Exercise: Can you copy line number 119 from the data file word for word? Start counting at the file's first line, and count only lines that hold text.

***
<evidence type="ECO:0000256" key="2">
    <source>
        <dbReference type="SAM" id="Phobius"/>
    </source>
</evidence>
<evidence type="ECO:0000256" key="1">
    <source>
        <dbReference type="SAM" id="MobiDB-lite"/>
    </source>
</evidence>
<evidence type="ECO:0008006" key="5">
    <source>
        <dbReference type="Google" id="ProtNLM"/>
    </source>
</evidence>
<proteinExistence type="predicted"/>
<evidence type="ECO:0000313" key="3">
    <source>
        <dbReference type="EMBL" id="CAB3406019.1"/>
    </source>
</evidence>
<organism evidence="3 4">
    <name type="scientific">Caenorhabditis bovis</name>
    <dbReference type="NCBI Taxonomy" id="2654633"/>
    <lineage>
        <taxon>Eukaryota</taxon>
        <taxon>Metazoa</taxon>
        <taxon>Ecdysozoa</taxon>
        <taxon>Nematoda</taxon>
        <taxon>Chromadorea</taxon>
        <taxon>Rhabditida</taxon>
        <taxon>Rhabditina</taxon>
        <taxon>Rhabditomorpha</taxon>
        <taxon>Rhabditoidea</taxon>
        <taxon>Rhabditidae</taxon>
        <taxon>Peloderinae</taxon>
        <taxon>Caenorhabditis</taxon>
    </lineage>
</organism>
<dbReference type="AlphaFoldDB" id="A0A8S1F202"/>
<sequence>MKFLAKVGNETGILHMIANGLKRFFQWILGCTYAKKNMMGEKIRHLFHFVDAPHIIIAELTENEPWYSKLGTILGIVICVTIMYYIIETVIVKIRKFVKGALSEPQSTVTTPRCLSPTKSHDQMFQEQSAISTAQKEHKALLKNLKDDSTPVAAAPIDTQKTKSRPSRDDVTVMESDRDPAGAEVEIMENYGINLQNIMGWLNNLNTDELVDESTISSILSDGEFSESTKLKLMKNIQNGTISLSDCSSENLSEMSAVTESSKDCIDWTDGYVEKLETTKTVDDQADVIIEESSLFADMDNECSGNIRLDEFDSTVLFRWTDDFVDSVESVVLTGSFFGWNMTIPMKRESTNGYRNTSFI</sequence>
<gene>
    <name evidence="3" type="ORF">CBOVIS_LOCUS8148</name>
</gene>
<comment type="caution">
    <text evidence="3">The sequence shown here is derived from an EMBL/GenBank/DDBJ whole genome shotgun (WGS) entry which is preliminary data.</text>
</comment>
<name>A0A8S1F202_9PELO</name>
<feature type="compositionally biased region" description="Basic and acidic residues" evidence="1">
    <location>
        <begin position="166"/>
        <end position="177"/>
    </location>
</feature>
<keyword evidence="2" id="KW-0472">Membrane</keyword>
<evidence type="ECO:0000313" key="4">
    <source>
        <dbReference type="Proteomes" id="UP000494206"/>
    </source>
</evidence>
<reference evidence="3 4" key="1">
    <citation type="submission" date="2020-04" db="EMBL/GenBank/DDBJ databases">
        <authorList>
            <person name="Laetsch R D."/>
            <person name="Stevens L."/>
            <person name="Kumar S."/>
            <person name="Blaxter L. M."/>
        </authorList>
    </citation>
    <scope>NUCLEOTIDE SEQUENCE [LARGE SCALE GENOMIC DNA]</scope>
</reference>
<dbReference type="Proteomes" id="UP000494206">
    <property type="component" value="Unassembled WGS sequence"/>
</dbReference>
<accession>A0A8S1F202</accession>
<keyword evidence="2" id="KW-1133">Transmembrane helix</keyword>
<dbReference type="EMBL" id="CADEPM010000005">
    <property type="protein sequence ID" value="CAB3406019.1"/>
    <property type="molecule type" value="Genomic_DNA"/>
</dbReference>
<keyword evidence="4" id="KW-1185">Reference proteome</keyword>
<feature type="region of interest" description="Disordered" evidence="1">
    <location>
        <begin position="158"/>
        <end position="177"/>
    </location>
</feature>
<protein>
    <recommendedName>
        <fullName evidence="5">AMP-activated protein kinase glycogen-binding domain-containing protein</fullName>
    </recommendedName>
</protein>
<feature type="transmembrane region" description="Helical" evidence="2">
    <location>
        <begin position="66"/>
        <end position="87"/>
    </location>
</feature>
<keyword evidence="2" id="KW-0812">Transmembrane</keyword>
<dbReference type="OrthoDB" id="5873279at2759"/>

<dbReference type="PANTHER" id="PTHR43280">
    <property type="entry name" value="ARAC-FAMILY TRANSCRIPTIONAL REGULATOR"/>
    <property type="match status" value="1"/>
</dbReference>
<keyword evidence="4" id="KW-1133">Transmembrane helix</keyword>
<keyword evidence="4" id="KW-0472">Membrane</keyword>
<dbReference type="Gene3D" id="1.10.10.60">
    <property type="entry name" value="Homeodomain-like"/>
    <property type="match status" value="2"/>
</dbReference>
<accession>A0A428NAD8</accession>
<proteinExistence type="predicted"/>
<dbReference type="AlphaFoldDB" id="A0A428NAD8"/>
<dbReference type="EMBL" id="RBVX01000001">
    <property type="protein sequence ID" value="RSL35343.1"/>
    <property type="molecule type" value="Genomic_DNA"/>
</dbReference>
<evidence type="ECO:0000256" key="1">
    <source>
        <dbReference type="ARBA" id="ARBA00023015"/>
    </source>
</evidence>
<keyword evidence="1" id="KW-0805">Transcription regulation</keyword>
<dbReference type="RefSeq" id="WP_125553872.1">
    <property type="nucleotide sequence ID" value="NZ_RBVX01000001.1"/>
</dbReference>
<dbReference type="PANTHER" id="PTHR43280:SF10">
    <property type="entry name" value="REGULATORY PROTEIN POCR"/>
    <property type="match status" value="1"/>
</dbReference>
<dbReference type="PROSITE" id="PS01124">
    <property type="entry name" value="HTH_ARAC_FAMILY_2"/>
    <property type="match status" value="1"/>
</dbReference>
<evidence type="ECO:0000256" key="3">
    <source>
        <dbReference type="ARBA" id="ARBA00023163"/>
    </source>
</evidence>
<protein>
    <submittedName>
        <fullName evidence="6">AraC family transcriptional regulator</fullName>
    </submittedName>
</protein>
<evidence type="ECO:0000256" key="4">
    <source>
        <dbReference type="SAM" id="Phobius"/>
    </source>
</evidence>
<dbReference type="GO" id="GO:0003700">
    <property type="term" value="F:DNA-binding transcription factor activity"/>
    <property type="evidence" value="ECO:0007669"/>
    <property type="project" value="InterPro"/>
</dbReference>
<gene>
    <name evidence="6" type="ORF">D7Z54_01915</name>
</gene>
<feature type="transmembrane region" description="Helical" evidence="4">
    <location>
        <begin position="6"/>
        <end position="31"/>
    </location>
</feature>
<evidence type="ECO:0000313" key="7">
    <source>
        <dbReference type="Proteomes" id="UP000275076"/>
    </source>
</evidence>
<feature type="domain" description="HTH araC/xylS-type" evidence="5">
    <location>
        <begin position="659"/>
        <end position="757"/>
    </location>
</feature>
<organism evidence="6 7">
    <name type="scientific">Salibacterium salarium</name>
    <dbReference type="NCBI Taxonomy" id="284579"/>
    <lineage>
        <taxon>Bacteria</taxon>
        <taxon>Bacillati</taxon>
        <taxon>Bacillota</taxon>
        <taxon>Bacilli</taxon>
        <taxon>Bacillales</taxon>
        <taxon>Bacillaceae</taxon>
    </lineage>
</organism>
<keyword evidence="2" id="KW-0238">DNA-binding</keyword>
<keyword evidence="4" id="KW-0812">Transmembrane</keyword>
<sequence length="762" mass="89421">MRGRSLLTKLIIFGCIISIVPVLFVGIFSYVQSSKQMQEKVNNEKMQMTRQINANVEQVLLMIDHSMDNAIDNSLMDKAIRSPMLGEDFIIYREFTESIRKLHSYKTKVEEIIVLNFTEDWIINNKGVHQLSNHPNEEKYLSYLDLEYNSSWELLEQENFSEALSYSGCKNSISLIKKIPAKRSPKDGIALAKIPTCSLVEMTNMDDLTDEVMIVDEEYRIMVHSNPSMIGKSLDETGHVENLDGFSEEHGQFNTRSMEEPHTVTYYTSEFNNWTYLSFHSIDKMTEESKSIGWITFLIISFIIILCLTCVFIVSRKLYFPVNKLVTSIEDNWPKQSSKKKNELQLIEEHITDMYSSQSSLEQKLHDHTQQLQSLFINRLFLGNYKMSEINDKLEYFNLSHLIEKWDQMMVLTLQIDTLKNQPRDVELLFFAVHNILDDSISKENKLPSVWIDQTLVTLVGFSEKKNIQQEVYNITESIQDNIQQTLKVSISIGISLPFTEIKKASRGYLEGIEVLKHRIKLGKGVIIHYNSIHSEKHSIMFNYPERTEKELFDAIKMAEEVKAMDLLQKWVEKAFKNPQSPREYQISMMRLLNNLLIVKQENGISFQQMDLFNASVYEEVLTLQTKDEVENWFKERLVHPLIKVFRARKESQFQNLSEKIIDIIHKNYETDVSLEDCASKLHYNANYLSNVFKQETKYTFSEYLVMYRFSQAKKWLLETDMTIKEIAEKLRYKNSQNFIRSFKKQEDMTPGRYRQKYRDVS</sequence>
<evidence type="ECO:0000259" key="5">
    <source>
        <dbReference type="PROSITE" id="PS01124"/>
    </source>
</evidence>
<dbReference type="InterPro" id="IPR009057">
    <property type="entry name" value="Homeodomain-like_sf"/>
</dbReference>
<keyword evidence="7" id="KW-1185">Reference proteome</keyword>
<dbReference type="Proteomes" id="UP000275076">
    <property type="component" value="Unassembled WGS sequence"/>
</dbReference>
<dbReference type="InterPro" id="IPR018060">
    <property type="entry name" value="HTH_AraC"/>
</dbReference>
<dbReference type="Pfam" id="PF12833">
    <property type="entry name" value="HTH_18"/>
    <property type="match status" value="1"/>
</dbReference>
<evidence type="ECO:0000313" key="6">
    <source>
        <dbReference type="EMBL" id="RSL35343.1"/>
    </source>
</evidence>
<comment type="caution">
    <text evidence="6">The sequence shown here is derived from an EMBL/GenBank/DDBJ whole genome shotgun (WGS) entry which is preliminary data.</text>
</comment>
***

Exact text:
    <source>